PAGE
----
6 minute read – Posted by – September 2, 2020

How to better connect using video with remote 1-on-1s

Ask the Expert with Ashleigh Myerscough — Episode 15

Ashleigh Myerscough, Senior Performance Coach at 7Geese answers your questions about human resources and people management during the pandemic. 

Q: How can we add more connection into our remote one-on-ones?

AM: If you are just starting your 1-on-1s program and building a culture around 1-on-1s in this remote working environment, check out our previous video by Robert St. Jacques, How do you implement a 1-on-1 culture remotely? 

When we are facilitating our 1-on-1s remotely, we are missing some key situational and non-verbal cues that help make our 1-on-1s really effective. As a result, we may be starting to feel the 1-on-1s are less of a connection and more of a checkbox activity, which is the opposite to the goal of 1-on-1s. 

Accounting for situational cues

Let me explain what I mean by situational and non-verbal cues. In the office, you as a manager would likely pop by your team members desk and say, “you ready?” then walk with them to the meeting room. 

Now, we both simply pop into a Zoom window. We miss the opportunity as managers to see what the team member was up to right before the 1-on-1; were they in flow work, in mid-conversation with another team member, struggling with an activity, etc. Those different activities can influence how our team members show up for their 1-on-1 and we miss those cues in a remote setting. 

Tip #1: Make small talk like you are walking to the meeting room together as you start your remote 1-on-1. Ask them if they’ve got their coffee, if they had a chance for a quick bio break, and what they were working on before they had to switch gears for this 1-on-1. This will help your team member context-switch, just like we used to do as we were switching rooms in the office. 

Keeping the focus solely on the 1-on-1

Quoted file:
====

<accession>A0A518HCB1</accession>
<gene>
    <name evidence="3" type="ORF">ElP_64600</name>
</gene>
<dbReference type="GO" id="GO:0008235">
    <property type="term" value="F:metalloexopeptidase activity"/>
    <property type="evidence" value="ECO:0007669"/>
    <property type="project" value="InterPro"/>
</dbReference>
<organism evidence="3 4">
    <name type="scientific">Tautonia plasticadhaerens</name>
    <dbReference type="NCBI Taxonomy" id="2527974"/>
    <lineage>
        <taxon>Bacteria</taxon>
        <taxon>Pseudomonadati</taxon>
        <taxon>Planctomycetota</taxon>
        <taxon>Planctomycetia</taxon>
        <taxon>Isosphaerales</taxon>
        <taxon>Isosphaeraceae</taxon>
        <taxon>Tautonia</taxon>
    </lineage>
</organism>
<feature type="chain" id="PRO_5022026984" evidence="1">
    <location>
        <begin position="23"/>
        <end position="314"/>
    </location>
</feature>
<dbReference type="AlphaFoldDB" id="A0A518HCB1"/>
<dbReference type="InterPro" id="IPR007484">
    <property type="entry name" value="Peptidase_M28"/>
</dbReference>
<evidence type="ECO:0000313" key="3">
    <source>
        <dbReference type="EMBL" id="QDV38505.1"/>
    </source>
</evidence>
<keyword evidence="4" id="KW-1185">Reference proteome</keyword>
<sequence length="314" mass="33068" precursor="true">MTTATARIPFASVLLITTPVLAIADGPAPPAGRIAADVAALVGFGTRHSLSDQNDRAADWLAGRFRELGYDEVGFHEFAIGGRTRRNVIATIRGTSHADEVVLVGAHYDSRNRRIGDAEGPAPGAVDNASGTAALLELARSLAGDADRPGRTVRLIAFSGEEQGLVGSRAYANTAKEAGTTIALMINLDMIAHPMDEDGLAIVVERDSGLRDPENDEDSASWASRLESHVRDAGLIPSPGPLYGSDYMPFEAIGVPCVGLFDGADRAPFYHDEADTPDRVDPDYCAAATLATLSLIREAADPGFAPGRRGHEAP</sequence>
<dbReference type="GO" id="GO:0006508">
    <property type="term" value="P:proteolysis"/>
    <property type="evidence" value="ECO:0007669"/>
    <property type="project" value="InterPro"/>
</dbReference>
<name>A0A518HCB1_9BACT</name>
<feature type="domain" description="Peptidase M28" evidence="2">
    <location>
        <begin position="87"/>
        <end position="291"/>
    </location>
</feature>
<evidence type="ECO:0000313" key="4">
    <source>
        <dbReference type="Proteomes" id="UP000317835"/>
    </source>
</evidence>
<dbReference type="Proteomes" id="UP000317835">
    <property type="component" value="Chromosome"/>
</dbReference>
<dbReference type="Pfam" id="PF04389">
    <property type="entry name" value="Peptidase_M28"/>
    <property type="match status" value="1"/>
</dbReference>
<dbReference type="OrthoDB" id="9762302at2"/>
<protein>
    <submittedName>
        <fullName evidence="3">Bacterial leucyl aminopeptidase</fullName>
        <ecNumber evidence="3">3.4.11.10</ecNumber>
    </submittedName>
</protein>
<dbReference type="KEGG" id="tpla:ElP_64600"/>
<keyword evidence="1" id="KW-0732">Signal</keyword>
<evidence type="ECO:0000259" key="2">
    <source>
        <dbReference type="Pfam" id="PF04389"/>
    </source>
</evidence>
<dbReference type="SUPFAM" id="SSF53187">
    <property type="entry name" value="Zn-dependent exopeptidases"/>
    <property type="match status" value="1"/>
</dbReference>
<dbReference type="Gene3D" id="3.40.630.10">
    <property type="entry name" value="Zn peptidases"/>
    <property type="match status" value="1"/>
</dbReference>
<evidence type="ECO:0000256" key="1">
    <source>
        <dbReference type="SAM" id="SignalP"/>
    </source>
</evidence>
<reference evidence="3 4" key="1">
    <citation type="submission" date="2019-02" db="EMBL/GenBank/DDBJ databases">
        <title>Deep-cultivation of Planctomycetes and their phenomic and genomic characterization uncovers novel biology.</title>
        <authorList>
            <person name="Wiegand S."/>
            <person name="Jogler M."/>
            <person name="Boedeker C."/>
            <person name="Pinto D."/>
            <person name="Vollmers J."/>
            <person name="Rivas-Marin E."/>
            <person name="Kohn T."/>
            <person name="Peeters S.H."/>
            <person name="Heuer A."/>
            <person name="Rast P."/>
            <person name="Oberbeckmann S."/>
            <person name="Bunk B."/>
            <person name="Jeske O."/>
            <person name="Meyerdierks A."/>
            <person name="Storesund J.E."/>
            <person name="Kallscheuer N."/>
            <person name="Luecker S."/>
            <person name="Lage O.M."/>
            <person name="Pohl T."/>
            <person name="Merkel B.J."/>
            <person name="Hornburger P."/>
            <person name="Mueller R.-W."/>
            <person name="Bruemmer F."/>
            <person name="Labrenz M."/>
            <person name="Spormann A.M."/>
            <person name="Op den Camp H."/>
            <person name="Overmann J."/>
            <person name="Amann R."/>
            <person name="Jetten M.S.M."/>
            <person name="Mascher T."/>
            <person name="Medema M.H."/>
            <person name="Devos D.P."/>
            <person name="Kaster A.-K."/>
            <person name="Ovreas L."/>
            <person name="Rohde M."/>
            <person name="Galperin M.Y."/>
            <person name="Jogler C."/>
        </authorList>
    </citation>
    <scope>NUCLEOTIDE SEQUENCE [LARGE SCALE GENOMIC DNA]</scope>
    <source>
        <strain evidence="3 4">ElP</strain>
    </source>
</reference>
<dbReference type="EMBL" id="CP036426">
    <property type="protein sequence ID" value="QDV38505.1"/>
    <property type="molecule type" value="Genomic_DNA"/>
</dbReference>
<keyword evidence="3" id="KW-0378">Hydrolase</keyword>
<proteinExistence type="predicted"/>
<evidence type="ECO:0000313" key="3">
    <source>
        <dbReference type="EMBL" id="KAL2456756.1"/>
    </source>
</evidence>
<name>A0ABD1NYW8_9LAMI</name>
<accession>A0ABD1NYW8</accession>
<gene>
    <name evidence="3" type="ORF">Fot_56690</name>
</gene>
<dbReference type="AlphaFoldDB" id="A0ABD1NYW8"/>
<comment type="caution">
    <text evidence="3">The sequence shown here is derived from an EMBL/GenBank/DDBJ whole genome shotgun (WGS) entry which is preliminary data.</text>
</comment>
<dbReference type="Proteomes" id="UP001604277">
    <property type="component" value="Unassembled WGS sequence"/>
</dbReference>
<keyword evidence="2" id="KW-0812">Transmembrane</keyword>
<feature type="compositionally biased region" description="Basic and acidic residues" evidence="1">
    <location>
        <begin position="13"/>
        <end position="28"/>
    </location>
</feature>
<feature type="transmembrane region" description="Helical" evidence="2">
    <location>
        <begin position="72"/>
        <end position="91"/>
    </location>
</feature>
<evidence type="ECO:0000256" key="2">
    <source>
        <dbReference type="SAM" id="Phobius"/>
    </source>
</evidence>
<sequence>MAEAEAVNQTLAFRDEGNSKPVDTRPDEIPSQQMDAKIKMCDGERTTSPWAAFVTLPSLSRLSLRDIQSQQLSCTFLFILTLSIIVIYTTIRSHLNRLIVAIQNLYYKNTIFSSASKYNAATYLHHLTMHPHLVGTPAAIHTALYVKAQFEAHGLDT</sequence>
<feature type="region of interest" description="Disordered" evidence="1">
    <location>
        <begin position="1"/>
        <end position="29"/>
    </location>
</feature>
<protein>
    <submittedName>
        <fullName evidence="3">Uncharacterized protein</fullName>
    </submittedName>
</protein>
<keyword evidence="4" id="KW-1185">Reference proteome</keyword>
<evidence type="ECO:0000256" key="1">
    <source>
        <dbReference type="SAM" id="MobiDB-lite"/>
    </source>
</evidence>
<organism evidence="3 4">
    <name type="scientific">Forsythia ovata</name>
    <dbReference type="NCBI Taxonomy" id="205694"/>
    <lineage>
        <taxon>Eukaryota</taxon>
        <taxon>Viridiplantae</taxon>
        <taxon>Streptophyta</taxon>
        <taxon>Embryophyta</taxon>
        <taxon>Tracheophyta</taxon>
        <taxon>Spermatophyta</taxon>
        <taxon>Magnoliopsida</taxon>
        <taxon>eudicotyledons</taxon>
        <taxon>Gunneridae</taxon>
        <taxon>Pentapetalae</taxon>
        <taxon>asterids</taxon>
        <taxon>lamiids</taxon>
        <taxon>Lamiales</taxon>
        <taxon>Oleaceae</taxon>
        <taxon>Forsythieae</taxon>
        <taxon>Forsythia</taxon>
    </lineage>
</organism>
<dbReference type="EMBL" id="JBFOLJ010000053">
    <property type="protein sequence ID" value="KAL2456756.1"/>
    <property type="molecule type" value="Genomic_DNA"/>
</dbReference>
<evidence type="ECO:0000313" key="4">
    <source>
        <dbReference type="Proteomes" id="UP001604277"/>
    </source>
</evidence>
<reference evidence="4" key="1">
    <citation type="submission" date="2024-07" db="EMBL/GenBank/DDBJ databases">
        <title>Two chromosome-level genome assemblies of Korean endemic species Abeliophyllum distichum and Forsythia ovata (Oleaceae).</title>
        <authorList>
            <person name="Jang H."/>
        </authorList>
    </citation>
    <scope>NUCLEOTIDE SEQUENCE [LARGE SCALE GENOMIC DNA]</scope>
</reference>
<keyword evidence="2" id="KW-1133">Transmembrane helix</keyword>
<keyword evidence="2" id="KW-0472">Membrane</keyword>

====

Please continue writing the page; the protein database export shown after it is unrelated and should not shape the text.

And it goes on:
The next situational cue we are currently missing out on is the actual room we used to go into for our 1-on-1s. Just the action of walking to a different space, with likely only a pad of paper and pen or your computer, was a signal that this meeting was important. Our time as a manager was solely focused on our team member for the next 45 minutes to an hour. 

In our remote world, if you’re like me, you likely have a ton of tabs open, notifications coming in from email and slack, and have been multitasking before the meeting. 

Tip #2: Bring just your 1-on-1 material to the remote meeting and focus only on the team member. This means turning off your notifications so you don’t get distracted, close the tabs you don’t need and communicate to your team member that they have your full attention during their 1-on-1. In doing so, we’re replacing what was a normal situational cue with a verbal acknowledgement. 

Reading non-verbal cues in a video environment

Now let’s talk about the non-verbal cues we may be missing out on right now due to our remote 1-on-1s. In person, we can see when a team member starts to get uncomfortable or excited — they shift in their seat, lean in or away from us, fidget or take notes. Even in person it can be hard to pick up on those cues, but it’s even more so remotely, when we may only get a view from the shoulders up. 

Tip #3: Turn the non-verbal into verbal. Ask your team member how the feedback, topic, or discussion resonates with them and give them space to formulate their response. Some of us need time to reflect. Rather than getting a “Oh yeah, that makes sense” just to fill the air, give your team member some time to reflect and make sure it landed the way you intended it to. Since we can’t see them crossing or uncrossing their legs, or fidgeting with a pen in their hands below the camera, give them the space to tell you how that landed and unpack further if needed. 

Making small talk, bringing just your 1-on-1 materials and focus to the meeting, and turning the non-verbal into verbal will help you put some of the connection back into your remote 1-on-1s.

Learn more about 1-on-1s

To learn more about how to conduct 1-on1s using 7Geese, read about our 1-on-1s feature, or reach out to us to get a tour of 7Geese’s performance management software.

Ashleigh Myerscough

Senior Performance Coach at 7Geese